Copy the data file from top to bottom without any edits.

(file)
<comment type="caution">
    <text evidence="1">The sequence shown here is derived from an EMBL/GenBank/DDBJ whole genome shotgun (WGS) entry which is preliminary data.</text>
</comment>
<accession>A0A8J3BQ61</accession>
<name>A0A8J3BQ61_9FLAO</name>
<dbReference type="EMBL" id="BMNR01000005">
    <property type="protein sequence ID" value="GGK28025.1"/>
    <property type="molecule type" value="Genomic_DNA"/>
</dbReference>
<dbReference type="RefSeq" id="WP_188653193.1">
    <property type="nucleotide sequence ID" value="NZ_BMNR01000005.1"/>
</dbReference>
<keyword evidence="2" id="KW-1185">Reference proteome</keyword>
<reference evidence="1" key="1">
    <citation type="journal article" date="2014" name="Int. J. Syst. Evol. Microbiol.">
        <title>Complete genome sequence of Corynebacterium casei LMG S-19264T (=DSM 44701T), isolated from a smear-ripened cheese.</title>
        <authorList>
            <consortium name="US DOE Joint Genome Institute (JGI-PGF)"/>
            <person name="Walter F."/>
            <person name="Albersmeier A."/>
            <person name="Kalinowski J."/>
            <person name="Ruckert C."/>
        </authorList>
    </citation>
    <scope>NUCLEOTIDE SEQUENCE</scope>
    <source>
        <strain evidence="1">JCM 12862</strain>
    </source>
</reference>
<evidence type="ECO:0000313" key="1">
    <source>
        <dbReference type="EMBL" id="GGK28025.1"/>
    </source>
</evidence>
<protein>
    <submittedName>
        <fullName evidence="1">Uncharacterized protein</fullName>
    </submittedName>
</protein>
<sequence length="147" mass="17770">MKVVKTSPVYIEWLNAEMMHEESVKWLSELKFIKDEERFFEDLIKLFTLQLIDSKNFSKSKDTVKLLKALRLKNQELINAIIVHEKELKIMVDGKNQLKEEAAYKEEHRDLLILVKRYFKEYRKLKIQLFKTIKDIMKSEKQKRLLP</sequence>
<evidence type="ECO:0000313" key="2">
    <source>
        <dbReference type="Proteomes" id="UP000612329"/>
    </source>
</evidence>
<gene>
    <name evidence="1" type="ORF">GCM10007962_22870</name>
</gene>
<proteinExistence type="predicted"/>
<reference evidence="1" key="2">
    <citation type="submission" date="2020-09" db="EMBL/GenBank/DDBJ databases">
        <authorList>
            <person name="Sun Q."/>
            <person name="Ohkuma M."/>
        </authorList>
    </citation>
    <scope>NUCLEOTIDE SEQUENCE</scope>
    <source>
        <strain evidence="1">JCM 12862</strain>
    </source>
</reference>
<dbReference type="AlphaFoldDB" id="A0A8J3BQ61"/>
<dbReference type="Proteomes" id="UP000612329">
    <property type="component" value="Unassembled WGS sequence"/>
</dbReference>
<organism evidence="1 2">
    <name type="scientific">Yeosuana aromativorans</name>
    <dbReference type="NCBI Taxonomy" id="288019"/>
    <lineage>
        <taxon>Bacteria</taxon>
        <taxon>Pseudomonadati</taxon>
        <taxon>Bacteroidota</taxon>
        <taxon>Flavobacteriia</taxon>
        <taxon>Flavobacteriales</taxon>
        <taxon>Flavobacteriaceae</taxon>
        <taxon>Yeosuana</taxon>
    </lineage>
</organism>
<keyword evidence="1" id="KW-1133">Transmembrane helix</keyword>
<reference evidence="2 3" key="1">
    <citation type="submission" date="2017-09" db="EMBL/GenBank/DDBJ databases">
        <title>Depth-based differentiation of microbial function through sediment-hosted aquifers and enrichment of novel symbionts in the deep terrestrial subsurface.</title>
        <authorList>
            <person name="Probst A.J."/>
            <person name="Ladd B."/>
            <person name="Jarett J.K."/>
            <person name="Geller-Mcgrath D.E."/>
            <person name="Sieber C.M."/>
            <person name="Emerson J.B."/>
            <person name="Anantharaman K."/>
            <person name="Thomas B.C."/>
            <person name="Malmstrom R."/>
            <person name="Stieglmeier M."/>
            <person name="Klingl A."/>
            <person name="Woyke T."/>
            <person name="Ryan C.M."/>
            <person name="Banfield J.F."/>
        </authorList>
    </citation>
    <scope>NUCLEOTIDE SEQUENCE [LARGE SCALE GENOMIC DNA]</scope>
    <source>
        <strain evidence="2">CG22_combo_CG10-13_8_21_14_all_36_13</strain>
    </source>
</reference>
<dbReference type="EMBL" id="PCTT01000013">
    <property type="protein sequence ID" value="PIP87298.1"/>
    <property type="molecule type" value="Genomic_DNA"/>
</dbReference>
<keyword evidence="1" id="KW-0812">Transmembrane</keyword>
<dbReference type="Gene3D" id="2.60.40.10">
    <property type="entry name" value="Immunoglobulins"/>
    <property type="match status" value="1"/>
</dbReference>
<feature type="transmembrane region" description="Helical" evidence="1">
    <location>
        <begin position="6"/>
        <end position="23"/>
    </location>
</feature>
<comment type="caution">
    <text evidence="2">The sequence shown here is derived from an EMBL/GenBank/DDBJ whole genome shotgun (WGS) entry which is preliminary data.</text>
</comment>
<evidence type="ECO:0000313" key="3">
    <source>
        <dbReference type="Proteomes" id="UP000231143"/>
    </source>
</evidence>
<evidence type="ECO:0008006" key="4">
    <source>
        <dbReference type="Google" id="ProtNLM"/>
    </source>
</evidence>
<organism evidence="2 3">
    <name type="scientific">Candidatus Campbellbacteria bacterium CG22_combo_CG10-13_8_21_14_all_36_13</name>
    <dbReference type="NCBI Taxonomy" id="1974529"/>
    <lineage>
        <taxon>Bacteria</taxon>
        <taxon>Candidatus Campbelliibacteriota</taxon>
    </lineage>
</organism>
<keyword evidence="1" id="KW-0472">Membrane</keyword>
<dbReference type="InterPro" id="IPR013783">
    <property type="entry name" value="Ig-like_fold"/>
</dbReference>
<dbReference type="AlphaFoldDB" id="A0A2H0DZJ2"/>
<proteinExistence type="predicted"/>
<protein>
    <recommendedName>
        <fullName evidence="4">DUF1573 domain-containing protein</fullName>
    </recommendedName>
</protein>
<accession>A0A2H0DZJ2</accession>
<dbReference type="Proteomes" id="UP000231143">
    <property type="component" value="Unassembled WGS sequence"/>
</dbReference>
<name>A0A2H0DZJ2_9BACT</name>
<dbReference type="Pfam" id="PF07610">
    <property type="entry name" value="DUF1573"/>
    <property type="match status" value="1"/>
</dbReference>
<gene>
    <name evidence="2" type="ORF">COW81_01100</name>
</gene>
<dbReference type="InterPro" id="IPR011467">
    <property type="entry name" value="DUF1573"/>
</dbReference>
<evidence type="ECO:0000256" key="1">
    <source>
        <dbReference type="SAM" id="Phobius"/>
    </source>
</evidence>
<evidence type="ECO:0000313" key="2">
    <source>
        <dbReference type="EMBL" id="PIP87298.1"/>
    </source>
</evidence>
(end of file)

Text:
<comment type="caution">
    <text evidence="1">The sequence shown here is derived from an EMBL/GenBank/DDBJ whole genome shotgun (WGS) entry which is preliminary data.</text>
</comment>
<accession>A0A8J3BQ61</accession>
<name>A0A8J3BQ61_9FLAO</name>
<dbReference type="EMBL" id="BMNR01000005">
    <property type="protein sequence ID" value="GGK28025.1"/>
    <property type="molecule type" value="Genomic_DNA"/>
</dbReference>
<dbReference type="RefSeq" id="WP_188653193.1">
    <property type="nucleotide sequence ID" value="NZ_BMNR01000005.1"/>
</dbReference>
<keyword evidence="2" id="KW-1185">Reference proteome</keyword>
<reference evidence="1" key="1">
    <citation type="journal article" date="2014" name="Int. J. Syst. Evol. Microbiol.">
        <title>Complete genome sequence of Corynebacterium casei LMG S-19264T (=DSM 44701T), isolated from a smear-ripened cheese.</title>
        <authorList>
            <consortium name="US DOE Joint Genome Institute (JGI-PGF)"/>
            <person name="Walter F."/>
            <person name="Albersmeier A."/>
            <person name="Kalinowski J."/>
            <person name="Ruckert C."/>
        </authorList>
    </citation>
    <scope>NUCLEOTIDE SEQUENCE</scope>
    <source>
        <strain evidence="1">JCM 12862</strain>
    </source>
</reference>
<evidence type="ECO:0000313" key="1">
    <source>
        <dbReference type="EMBL" id="GGK28025.1"/>
    </source>
</evidence>
<protein>
    <submittedName>
        <fullName evidence="1">Uncharacterized protein</fullName>
    </submittedName>
</protein>
<sequence length="147" mass="17770">MKVVKTSPVYIEWLNAEMMHEESVKWLSELKFIKDEERFFEDLIKLFTLQLIDSKNFSKSKDTVKLLKALRLKNQELINAIIVHEKELKIMVDGKNQLKEEAAYKEEHRDLLILVKRYFKEYRKLKIQLFKTIKDIMKSEKQKRLLP</sequence>
<evidence type="ECO:0000313" key="2">
    <source>
        <dbReference type="Proteomes" id="UP000612329"/>
    </source>
</evidence>
<gene>
    <name evidence="1" type="ORF">GCM10007962_22870</name>
</gene>
<proteinExistence type="predicted"/>
<reference evidence="1" key="2">
    <citation type="submission" date="2020-09" db="EMBL/GenBank/DDBJ databases">
        <authorList>
            <person name="Sun Q."/>
            <person name="Ohkuma M."/>
        </authorList>
    </citation>
    <scope>NUCLEOTIDE SEQUENCE</scope>
    <source>
        <strain evidence="1">JCM 12862</strain>
    </source>
</reference>
<dbReference type="AlphaFoldDB" id="A0A8J3BQ61"/>
<dbReference type="Proteomes" id="UP000612329">
    <property type="component" value="Unassembled WGS sequence"/>
</dbReference>
<organism evidence="1 2">
    <name type="scientific">Yeosuana aromativorans</name>
    <dbReference type="NCBI Taxonomy" id="288019"/>
    <lineage>
        <taxon>Bacteria</taxon>
        <taxon>Pseudomonadati</taxon>
        <taxon>Bacteroidota</taxon>
        <taxon>Flavobacteriia</taxon>
        <taxon>Flavobacteriales</taxon>
        <taxon>Flavobacteriaceae</taxon>
        <taxon>Yeosuana</taxon>
    </lineage>
</organism>
<keyword evidence="1" id="KW-1133">Transmembrane helix</keyword>
<reference evidence="2 3" key="1">
    <citation type="submission" date="2017-09" db="EMBL/GenBank/DDBJ databases">
        <title>Depth-based differentiation of microbial function through sediment-hosted aquifers and enrichment of novel symbionts in the deep terrestrial subsurface.</title>
        <authorList>
            <person name="Probst A.J."/>
            <person name="Ladd B."/>
            <person name="Jarett J.K."/>
            <person name="Geller-Mcgrath D.E."/>
            <person name="Sieber C.M."/>
            <person name="Emerson J.B."/>
            <person name="Anantharaman K."/>
            <person name="Thomas B.C."/>
            <person name="Malmstrom R."/>
            <person name="Stieglmeier M."/>
            <person name="Klingl A."/>
            <person name="Woyke T."/>
            <person name="Ryan C.M."/>
            <person name="Banfield J.F."/>
        </authorList>
    </citation>
    <scope>NUCLEOTIDE SEQUENCE [LARGE SCALE GENOMIC DNA]</scope>
    <source>
        <strain evidence="2">CG22_combo_CG10-13_8_21_14_all_36_13</strain>
    </source>
</reference>
<dbReference type="EMBL" id="PCTT01000013">
    <property type="protein sequence ID" value="PIP87298.1"/>
    <property type="molecule type" value="Genomic_DNA"/>
</dbReference>
<keyword evidence="1" id="KW-0812">Transmembrane</keyword>
<dbReference type="Gene3D" id="2.60.40.10">
    <property type="entry name" value="Immunoglobulins"/>
    <property type="match status" value="1"/>
</dbReference>
<feature type="transmembrane region" description="Helical" evidence="1">
    <location>
        <begin position="6"/>
        <end position="23"/>
    </location>
</feature>
<comment type="caution">
    <text evidence="2">The sequence shown here is derived from an EMBL/GenBank/DDBJ whole genome shotgun (WGS) entry which is preliminary data.</text>
</comment>
<evidence type="ECO:0000313" key="3">
    <source>
        <dbReference type="Proteomes" id="UP000231143"/>
    </source>
</evidence>
<evidence type="ECO:0008006" key="4">
    <source>
        <dbReference type="Google" id="ProtNLM"/>
    </source>
</evidence>
<organism evidence="2 3">
    <name type="scientific">Candidatus Campbellbacteria bacterium CG22_combo_CG10-13_8_21_14_all_36_13</name>
    <dbReference type="NCBI Taxonomy" id="1974529"/>
    <lineage>
        <taxon>Bacteria</taxon>
        <taxon>Candidatus Campbelliibacteriota</taxon>
    </lineage>
</organism>
<keyword evidence="1" id="KW-0472">Membrane</keyword>
<dbReference type="InterPro" id="IPR013783">
    <property type="entry name" value="Ig-like_fold"/>
</dbReference>
<dbReference type="AlphaFoldDB" id="A0A2H0DZJ2"/>
<proteinExistence type="predicted"/>
<protein>
    <recommendedName>
        <fullName evidence="4">DUF1573 domain-containing protein</fullName>
    </recommendedName>
</protein>
<accession>A0A2H0DZJ2</accession>
<dbReference type="Proteomes" id="UP000231143">
    <property type="component" value="Unassembled WGS sequence"/>
</dbReference>
<name>A0A2H0DZJ2_9BACT</name>
<dbReference type="Pfam" id="PF07610">
    <property type="entry name" value="DUF1573"/>
    <property type="match status" value="1"/>
</dbReference>
<gene>
    <name evidence="2" type="ORF">COW81_01100</name>
</gene>
<dbReference type="InterPro" id="IPR011467">
    <property type="entry name" value="DUF1573"/>
</dbReference>
<evidence type="ECO:0000256" key="1">
    <source>
        <dbReference type="SAM" id="Phobius"/>
    </source>
</evidence>
<evidence type="ECO:0000313" key="2">
    <source>
        <dbReference type="EMBL" id="PIP87298.1"/>
    </source>
</evidence>